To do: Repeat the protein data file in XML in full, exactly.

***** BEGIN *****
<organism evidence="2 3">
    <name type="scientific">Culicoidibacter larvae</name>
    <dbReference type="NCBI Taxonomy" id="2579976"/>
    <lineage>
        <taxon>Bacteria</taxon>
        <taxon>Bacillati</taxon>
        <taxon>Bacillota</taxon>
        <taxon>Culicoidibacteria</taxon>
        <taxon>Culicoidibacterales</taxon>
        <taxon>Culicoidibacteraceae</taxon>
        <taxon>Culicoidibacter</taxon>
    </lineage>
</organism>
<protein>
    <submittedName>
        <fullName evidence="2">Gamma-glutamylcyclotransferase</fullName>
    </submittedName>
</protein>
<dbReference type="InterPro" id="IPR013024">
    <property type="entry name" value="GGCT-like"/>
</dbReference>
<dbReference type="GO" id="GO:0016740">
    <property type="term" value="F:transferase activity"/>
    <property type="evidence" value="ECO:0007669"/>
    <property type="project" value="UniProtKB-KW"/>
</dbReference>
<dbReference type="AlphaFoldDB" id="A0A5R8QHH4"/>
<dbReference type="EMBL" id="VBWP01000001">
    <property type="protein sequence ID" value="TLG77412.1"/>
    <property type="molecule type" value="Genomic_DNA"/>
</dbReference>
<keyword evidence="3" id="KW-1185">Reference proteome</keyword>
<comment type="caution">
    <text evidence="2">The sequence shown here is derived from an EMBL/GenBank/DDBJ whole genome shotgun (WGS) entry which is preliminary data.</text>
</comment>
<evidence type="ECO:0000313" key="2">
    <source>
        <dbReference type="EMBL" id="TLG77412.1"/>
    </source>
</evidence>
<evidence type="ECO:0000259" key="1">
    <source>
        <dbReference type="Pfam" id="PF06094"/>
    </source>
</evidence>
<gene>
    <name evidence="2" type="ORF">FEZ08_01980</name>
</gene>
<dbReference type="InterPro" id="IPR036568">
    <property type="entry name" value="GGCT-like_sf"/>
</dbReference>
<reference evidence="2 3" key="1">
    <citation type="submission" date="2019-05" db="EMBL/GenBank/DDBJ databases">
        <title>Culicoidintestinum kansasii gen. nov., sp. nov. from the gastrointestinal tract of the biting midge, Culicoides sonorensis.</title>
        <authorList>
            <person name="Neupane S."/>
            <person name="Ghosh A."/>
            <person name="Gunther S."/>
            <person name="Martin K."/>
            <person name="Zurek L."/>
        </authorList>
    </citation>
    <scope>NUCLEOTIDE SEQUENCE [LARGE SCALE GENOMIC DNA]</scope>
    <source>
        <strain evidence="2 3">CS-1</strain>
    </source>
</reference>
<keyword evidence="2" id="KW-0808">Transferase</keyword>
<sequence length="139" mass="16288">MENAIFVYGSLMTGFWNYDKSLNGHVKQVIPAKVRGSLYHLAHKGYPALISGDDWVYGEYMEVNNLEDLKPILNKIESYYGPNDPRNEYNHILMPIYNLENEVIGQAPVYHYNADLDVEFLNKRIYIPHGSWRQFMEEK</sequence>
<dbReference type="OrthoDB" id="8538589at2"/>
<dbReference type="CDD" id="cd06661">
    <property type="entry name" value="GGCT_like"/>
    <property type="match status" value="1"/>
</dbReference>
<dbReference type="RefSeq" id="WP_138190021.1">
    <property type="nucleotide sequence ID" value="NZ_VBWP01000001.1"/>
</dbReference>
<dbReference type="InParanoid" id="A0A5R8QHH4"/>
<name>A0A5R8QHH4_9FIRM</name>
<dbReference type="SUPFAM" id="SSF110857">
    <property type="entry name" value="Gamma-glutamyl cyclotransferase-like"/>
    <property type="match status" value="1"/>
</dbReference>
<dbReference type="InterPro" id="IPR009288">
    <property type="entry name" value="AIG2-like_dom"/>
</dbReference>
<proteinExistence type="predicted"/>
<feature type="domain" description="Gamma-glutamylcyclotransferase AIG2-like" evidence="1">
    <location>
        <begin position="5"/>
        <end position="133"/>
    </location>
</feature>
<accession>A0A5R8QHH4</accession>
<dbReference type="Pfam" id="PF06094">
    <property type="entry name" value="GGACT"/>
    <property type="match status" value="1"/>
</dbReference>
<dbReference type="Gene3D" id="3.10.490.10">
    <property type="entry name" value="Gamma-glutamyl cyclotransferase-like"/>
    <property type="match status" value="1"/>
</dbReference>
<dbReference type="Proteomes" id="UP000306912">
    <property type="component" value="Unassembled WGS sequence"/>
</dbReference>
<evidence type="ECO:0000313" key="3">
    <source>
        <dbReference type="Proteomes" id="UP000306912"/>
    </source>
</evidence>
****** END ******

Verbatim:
<organism evidence="2 3">
    <name type="scientific">Culicoidibacter larvae</name>
    <dbReference type="NCBI Taxonomy" id="2579976"/>
    <lineage>
        <taxon>Bacteria</taxon>
        <taxon>Bacillati</taxon>
        <taxon>Bacillota</taxon>
        <taxon>Culicoidibacteria</taxon>
        <taxon>Culicoidibacterales</taxon>
        <taxon>Culicoidibacteraceae</taxon>
        <taxon>Culicoidibacter</taxon>
    </lineage>
</organism>
<protein>
    <submittedName>
        <fullName evidence="2">Gamma-glutamylcyclotransferase</fullName>
    </submittedName>
</protein>
<dbReference type="InterPro" id="IPR013024">
    <property type="entry name" value="GGCT-like"/>
</dbReference>
<dbReference type="GO" id="GO:0016740">
    <property type="term" value="F:transferase activity"/>
    <property type="evidence" value="ECO:0007669"/>
    <property type="project" value="UniProtKB-KW"/>
</dbReference>
<dbReference type="AlphaFoldDB" id="A0A5R8QHH4"/>
<dbReference type="EMBL" id="VBWP01000001">
    <property type="protein sequence ID" value="TLG77412.1"/>
    <property type="molecule type" value="Genomic_DNA"/>
</dbReference>
<keyword evidence="3" id="KW-1185">Reference proteome</keyword>
<comment type="caution">
    <text evidence="2">The sequence shown here is derived from an EMBL/GenBank/DDBJ whole genome shotgun (WGS) entry which is preliminary data.</text>
</comment>
<evidence type="ECO:0000313" key="2">
    <source>
        <dbReference type="EMBL" id="TLG77412.1"/>
    </source>
</evidence>
<evidence type="ECO:0000259" key="1">
    <source>
        <dbReference type="Pfam" id="PF06094"/>
    </source>
</evidence>
<gene>
    <name evidence="2" type="ORF">FEZ08_01980</name>
</gene>
<dbReference type="InterPro" id="IPR036568">
    <property type="entry name" value="GGCT-like_sf"/>
</dbReference>
<reference evidence="2 3" key="1">
    <citation type="submission" date="2019-05" db="EMBL/GenBank/DDBJ databases">
        <title>Culicoidintestinum kansasii gen. nov., sp. nov. from the gastrointestinal tract of the biting midge, Culicoides sonorensis.</title>
        <authorList>
            <person name="Neupane S."/>
            <person name="Ghosh A."/>
            <person name="Gunther S."/>
            <person name="Martin K."/>
            <person name="Zurek L."/>
        </authorList>
    </citation>
    <scope>NUCLEOTIDE SEQUENCE [LARGE SCALE GENOMIC DNA]</scope>
    <source>
        <strain evidence="2 3">CS-1</strain>
    </source>
</reference>
<keyword evidence="2" id="KW-0808">Transferase</keyword>
<sequence length="139" mass="16288">MENAIFVYGSLMTGFWNYDKSLNGHVKQVIPAKVRGSLYHLAHKGYPALISGDDWVYGEYMEVNNLEDLKPILNKIESYYGPNDPRNEYNHILMPIYNLENEVIGQAPVYHYNADLDVEFLNKRIYIPHGSWRQFMEEK</sequence>
<dbReference type="OrthoDB" id="8538589at2"/>
<dbReference type="CDD" id="cd06661">
    <property type="entry name" value="GGCT_like"/>
    <property type="match status" value="1"/>
</dbReference>
<dbReference type="RefSeq" id="WP_138190021.1">
    <property type="nucleotide sequence ID" value="NZ_VBWP01000001.1"/>
</dbReference>
<dbReference type="InParanoid" id="A0A5R8QHH4"/>
<name>A0A5R8QHH4_9FIRM</name>
<dbReference type="SUPFAM" id="SSF110857">
    <property type="entry name" value="Gamma-glutamyl cyclotransferase-like"/>
    <property type="match status" value="1"/>
</dbReference>
<dbReference type="InterPro" id="IPR009288">
    <property type="entry name" value="AIG2-like_dom"/>
</dbReference>
<proteinExistence type="predicted"/>
<feature type="domain" description="Gamma-glutamylcyclotransferase AIG2-like" evidence="1">
    <location>
        <begin position="5"/>
        <end position="133"/>
    </location>
</feature>
<accession>A0A5R8QHH4</accession>
<dbReference type="Pfam" id="PF06094">
    <property type="entry name" value="GGACT"/>
    <property type="match status" value="1"/>
</dbReference>
<dbReference type="Gene3D" id="3.10.490.10">
    <property type="entry name" value="Gamma-glutamyl cyclotransferase-like"/>
    <property type="match status" value="1"/>
</dbReference>
<dbReference type="Proteomes" id="UP000306912">
    <property type="component" value="Unassembled WGS sequence"/>
</dbReference>
<evidence type="ECO:0000313" key="3">
    <source>
        <dbReference type="Proteomes" id="UP000306912"/>
    </source>
</evidence>